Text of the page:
foreach ( wp_get_active_and_valid_themes() as $theme ) {
    if ( file_exists( $theme . '/functions.php' ) ) {
        include $theme . '/functions.php';
    }
}
unset( $theme );

/**
 * Fires after the theme is loaded.
 *
 * @since 3.0.0
 */
do_action( 'after_setup_theme' );

// Create an instance of WP_Site_Health so that Cron events may fire.
if ( ! class_exists( 'WP_Site_Health' ) ) {
    require_once ABSPATH . 'wp-admin/includes/class-wp-site-health.php';
}
WP_Site_Health::get_instance();

Despite the lack of elegance, one thing you can do about it is to ensure the class is loaded by copying part of the code from wp-settings.php and pasting it before your code. For example, in your <theme>/functions.php, you can do this:

if ( ! class_exists( 'WP_Site_Health' ) ) {
    require_once ABSPATH . 'wp-admin/includes/class-wp-site-health.php';
}
WP_Site_Health::get_instance();

---8<---
code depending on WP_Site_Health
---8<---
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  • 1
    Thanks for the new post! But honestly, what is the difference between your if ( ! class_exists( 'WP_Site_Health' ) ) { and my solution doing the exact same way? Anyway, I finally had time to go through the theme and figure out where the problematic call was in the hacked together theme we were dealing with. Fixed the issue and now the site has clean core WordPress code and the theme is a (working) mess of its own. Jul 1 at 20:49
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    The difference is in where you're adding the if. functions.php is supposed to contain custom code. Modifying wp-includes/rest-api.php is really not what you want as it is wordpress native code. Also beware there's a huge chance you're doing something out of specs (like calling register_rest_route() out of the rest_api_init hook, for example. See developer.wordpress.org/rest-api/extending-the-rest-api/…) to get this error. Jul 1 at 21:19
  • 1
    “Also beware there's a huge chance you're doing something out of specs…” Not me! But whatever transient developer hacked together the theme that site used. Anyway, without going into ugly specifics, the issue was tracked down, isolated to the theme and all fixed now. We can now update WordPress core on the site without breaking the whole thing. Jul 1 at 22:06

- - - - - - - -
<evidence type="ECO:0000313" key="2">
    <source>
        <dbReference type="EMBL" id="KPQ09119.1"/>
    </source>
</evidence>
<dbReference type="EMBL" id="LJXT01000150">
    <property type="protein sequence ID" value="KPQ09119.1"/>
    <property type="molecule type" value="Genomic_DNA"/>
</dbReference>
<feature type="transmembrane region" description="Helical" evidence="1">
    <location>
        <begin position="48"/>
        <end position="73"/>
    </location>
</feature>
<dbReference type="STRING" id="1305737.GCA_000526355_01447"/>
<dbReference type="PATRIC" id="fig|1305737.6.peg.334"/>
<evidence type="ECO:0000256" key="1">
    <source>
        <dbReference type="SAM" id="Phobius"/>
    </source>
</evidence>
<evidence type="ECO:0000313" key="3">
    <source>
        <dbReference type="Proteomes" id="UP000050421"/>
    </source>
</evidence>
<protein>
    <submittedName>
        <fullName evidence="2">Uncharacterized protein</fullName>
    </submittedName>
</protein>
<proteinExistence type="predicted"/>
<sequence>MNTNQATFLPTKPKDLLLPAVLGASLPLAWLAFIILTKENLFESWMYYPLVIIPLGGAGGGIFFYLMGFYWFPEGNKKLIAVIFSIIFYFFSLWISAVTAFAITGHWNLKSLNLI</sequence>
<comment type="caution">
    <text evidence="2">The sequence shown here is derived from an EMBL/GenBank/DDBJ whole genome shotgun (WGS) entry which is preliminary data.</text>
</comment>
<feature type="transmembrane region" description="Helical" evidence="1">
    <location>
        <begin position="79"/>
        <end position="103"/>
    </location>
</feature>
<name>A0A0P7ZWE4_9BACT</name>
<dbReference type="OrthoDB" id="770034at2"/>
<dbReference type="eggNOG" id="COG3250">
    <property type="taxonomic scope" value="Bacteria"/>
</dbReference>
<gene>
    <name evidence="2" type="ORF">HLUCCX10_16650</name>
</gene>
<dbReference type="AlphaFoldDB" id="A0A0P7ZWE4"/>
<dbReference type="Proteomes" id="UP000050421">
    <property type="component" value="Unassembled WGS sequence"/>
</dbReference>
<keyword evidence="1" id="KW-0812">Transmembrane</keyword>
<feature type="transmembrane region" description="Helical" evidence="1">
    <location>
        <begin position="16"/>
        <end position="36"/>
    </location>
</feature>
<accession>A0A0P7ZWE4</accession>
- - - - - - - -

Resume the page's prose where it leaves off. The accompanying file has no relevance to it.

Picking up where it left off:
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The solution is to add a PHP class_exists check around line 321 in wp-includes/rest-api.php.

While patching WordPress core like this makes me wince, the check I added just confirms if WP_Site_Health exists in the code WordPress loaded to render itself. Here is what exists around line 321 in core WordPress code for wp-includes/rest-api.php:

// Site Health.
$site_health = WP_Site_Health::get_instance();
$controller  = new WP_REST_Site_Health_Controller( $site_health );
$controller->register_routes();

Here is what I adjusted around there to get the site back up and running:

// Site Health.
if ( ! class_exists( 'WP_Site_Health' ) ) {
    require_once ABSPATH . 'wp-admin/includes/class-wp-site-health.php';
}
$site_health = WP_Site_Health::get_instance();
$controller  = new WP_REST_Site_Health_Controller( $site_health );
$controller->register_routes();

The logic is pretty simple: Using the PHP function class_exists, the code simply checks WP_Site_Health exists or not. If it doesn’t exist, then WordPress loads it using require_once and moves on. If it does exists? The condition fails that’s that.

It still is baffling why — if you look at wp-settings.php which bootstraps all of the classes when WordPress is loaded — rest-api.php loads around line 240, but makes a call to WP_Site_Health around line 539. Why would rest-api.php — which is loaded first — making a call to WP_Site_Health which only loads waaay later on in the require list?

Anyway, this is not pretty but it works and should be harmless to add to quickly get a site up and running again.

1
  • There’s no reason you should ever do this. All you’re doing is covering up a deeper issue. Feb 7 at 6:37